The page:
This week saw Gary Walker, Former Lincolnshire NHS Chief Exec. do what many would say was 'right', over what was culturally conditioned when he became a whistle blower exposing NHS gagging policies. Specifically the one he chose to break forbidding him from publicly discussing the conditions surrounding his departure / removal from his post.
Broadly speaking, when Mr. Walker raised concerns over the behaviours that would be required if arbitrary targets set by the Department for Health were to be achieved, rather than being heard, he was dismissed.
In the days that followed this revelation, we heard various voices, including Health Secretary 'Jeremy Hunt' talk about 'Culture' and 'Culture Change' in various places including the Today Program.
The most refreshing aspect of the dialogue was hearing the health secretary declare the term 'Culture change' as overused. I would go further and say it is also incredibly misunderstood.
It took the best part of 10yrs studying psychology, philosophy & the latest advances in neuroscience to come up with a definition of culture I was content with. Broadly speaking it goes "The shared and transient values, beliefs and attitudes of a group of people".
The key word is 'Belief' in that definition. i.e. Belief is a catch-all term used to describe the neural construct generated through Bio-Survival, Emo-Territorial, Semantic and Socio-sexual imprinting phases caused by our respective EEE (Emotional Environmental Experience).
What those in power and in the media still consistently fail to acknowledge whenever faced with one of these situations is that behaviours are a by-product of our fundamental beliefs..... and typically what our EEE determines to be our belief in what is 'Good'.
What is defined as good relative to our belief becomes our values, which in turn inform and influence our emotional reactions to variable conditions and thus our attitudes. It is upon this base, provided from our first breath and throughout life, that our reactions are determined.
When our 'leaders' set targets, they systematically fail to consider these depths, yet loosely discuss 'culture change' as if this definition is understood or considered. In so doing they fail to understand or truly address change, as they fail to address the generation and perpetuation of beliefs.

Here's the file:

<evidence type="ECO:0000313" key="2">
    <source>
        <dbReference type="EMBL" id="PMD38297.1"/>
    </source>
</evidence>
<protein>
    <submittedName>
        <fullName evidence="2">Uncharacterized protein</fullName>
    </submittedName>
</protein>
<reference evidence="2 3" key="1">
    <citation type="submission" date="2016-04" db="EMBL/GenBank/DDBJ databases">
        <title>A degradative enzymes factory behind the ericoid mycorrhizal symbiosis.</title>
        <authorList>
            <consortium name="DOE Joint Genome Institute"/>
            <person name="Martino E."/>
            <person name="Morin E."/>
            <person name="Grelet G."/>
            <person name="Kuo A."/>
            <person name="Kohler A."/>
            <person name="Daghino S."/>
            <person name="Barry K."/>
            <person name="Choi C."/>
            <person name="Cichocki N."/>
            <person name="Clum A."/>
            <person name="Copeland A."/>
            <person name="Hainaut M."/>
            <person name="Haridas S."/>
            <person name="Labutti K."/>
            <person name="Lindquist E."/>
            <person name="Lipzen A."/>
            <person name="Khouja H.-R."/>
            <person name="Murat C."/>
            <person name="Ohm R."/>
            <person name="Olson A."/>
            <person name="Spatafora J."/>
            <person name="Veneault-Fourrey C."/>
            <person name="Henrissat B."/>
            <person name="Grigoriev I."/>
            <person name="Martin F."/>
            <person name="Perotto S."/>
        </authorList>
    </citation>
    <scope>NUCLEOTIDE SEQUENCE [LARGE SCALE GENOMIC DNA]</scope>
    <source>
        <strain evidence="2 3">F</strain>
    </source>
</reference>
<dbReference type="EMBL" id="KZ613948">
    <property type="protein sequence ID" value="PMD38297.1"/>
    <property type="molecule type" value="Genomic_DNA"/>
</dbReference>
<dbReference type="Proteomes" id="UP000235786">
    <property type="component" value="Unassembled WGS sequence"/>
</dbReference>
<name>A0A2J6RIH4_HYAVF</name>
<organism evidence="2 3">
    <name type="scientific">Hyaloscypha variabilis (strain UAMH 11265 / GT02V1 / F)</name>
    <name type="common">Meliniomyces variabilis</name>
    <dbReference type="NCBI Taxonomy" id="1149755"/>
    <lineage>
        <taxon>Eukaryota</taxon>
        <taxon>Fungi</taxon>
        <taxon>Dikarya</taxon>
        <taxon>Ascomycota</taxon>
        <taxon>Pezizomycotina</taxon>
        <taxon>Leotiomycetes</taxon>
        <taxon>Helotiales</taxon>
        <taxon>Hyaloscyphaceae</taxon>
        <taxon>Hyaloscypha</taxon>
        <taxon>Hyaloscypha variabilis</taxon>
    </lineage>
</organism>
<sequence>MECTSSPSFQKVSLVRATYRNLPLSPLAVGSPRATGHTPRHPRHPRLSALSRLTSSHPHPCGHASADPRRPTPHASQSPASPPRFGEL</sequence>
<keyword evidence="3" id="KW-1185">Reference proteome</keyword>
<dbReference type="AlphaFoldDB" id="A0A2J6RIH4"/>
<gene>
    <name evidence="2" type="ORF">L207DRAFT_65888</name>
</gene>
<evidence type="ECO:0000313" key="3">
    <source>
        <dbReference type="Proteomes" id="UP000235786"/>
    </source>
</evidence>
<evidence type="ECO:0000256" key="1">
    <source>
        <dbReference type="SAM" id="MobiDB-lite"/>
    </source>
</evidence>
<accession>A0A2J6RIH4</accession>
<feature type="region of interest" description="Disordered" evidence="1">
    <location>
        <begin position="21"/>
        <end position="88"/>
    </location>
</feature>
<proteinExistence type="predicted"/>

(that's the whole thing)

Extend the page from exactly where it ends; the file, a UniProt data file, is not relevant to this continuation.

Where the targets set are relative to fiscal considerations, due to our belief in what is 'Good' from a 'business' point of view, i.e. what is profitable, we often and regularly create conditions that undermine people and thus, organisational performance.
The pressure to conform to what is popularly accepted as 'good', especially by those in positions of power is significant. It is for this reason Gary Walker needs to be respected for publicly saying that target driven behaviours are not conducive to the outcomes required in practice.
This disconnect between fiscal performance in the form of targets and the actual outcomes realised in practice is a result of our beliefs in the perpetual growth required by our Keynesian economic model.
As Sir David Attenborough said in his RSA address recently, perpetual growth on a physically finite planet only makes sense to madmen and economists, yet it pervades the mindset of our entire existence from our earliest exposure to life seeing targets damage education, business and ultimately society.
We are pre-conditioned to believe in economic growth .... this 'belief' is at root of our culture, making the only real way to realise 'culture change', to change the root cause of such beliefs ... i.e. to ensure our politicians, public and private sector leaders challenge the principle of 'Keynesian Economics' as it impacts the values,beliefs and attitudes of people.
It is profitable performance for growth as a neurological construct that sits behind the actions reported by Gary Walker, that sits behind Libor fixing and other performance targets that ultimately lead to failure.
We will continue to see and hear the term culture change used without depth or understanding and continue to see misplaced targets lead to large scale performance failures until we alter our belief in what is 'good' and change our economic principles from those of growth to one of sustainability.
I suspect we won't see this filter out into the general public or into the approach taken by leadership until a deeper understanding of Psychology and neuroscience filters into the national curriculum and thus into the mindsets of all.
For now, all we can say is 'Well done Mr Walker'.